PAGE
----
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The Next Giant Leap
Speaking at UNH, astronaut Lee Morin '74 aims for the moon, and beyond
by Virginia Stuart '75, '80G

Web extra: Astronaut Rick Linnehan '80

Astronaut Lee Morin '74 has witnessed sights that very few earthlings will ever have the privilege to see. Perched on the end of a robotic arm on the International Space Station, surrounded by "the blackest black you can imagine," he watched a dazzling display of lightning storms over China. But it was a surreal view of the space station—as if suspended against the inky void of space—from the retreating space shuttle that seems to have moved Morin the most.

"This was a little drop of life in the void of space, budding off from the earth, and that's what this program is about to me," he told an audience of students, alumni and faculty and staff members gathered in the MUB's Granite State Room in April. "We are life's agent. To give ourselves a sustained presence and increase our range from this little blue ball to the rest of the galaxy—that is humanity's role."

Morin, who is also a Navy captain and flight surgeon, is currently working on the cockpit design for NASA's Crew Exploration Vehicle. He was the second speaker in the new semiannual Presidential Distinguished Speakers series at UNH. After showing slides from his two space walks on the space shuttle Atlantis mission in 2002, he outlined his vision of the future of space exploration.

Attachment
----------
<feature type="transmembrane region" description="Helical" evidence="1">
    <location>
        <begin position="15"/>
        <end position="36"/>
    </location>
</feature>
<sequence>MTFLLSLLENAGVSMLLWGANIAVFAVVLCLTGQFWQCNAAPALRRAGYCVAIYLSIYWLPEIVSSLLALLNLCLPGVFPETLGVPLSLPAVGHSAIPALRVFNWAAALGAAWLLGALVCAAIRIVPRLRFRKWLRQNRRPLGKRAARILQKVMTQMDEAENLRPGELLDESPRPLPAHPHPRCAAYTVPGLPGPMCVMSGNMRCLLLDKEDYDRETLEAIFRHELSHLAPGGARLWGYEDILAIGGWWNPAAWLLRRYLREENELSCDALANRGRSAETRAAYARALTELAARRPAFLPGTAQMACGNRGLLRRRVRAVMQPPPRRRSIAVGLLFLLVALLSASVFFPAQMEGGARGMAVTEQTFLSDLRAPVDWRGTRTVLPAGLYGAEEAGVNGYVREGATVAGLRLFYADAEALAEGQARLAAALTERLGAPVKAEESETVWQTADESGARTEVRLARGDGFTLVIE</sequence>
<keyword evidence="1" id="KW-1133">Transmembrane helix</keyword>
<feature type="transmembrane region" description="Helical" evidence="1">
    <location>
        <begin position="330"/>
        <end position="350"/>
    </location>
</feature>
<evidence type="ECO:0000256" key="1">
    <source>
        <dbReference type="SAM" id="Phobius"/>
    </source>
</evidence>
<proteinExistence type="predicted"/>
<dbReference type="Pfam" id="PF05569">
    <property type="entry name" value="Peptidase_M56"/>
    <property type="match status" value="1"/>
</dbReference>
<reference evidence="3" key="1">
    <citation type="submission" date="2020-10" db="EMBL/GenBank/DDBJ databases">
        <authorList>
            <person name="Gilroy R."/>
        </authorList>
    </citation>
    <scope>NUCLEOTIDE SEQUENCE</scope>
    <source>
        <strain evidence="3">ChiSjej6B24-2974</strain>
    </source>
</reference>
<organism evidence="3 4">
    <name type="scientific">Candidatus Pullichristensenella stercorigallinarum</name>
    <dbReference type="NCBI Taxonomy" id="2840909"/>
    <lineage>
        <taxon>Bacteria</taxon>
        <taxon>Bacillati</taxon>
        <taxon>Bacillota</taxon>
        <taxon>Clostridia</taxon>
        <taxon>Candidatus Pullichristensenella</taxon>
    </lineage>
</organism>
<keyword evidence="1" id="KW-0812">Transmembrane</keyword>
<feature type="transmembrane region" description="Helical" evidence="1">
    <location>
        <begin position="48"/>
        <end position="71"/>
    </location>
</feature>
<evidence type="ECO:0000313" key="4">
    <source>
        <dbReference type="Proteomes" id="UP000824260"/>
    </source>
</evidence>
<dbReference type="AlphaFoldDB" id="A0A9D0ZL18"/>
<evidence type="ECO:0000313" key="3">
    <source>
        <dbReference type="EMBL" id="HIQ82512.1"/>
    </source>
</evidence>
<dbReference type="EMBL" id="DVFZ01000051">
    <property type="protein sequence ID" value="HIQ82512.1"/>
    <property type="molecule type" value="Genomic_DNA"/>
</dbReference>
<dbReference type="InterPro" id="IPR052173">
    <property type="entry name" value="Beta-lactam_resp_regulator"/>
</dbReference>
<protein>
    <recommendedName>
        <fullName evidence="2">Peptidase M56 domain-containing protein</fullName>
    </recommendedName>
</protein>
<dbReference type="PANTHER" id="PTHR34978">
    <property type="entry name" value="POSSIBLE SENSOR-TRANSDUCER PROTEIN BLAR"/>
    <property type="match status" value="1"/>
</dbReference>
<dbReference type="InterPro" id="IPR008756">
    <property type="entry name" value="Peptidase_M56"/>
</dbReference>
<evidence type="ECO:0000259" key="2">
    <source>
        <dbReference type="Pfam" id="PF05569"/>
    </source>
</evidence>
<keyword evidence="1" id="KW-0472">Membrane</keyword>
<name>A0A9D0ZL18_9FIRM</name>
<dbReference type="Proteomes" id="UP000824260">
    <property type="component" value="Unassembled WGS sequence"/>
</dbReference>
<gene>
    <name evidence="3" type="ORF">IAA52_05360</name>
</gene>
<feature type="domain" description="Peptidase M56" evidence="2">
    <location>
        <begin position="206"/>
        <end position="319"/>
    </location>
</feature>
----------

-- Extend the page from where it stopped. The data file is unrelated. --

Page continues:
Humankind could start to create a presence in space by industrializing the moon, Morin believes, using the materials at (robotic) hand. It would all start with one very small rover with robotic arms building super-hard glass blocks from moon dust, or regolith. The arms would be controlled from the Earth with the "telepresence" technology already used routinely by surgeons to operate on patients with remote-controlled instruments. "When you're in telepresence, you have the eerie feeling you're actually 'over there,'" he said. "Anyone here like to put your hands in a 'glove box' . . . when the gloves are actually on the moon?"

The Bechis are not alone. Soon the sculpture, cast in bronze by sculptor Matthew Gray Palmer, is surrounded by three generations of the Wells family. As the youngest generation climbs onto the 15,000-pound base, Sandra Wells '62 of Durham explains that she and her husband, Dr. Otho Wells, professor emeritus, and their daughter Kendra Wells Burke '93, son-in-law and grandchildren are on their way to a UNH women's hockey game.

For a video and copy of Morin's presentation, see http://www.unh.edu/president/markhuddleston/events/morin0408.htm.

Extra links:

UNH web gallery of Morin's visit
Morin's NASA bio
Astronaut Rick Linnehan '80 is a UNH alum, too!
A photo tour of Linnehan's March 2008 space shuttle flight
Linnehan gives UNH Commencement address, May 2002
Linnehan receives UNH Distinguished Alumni Award
Linnehan's NASA bio
Q&A prior to March 11, 2008, Endeavour shuttle flight

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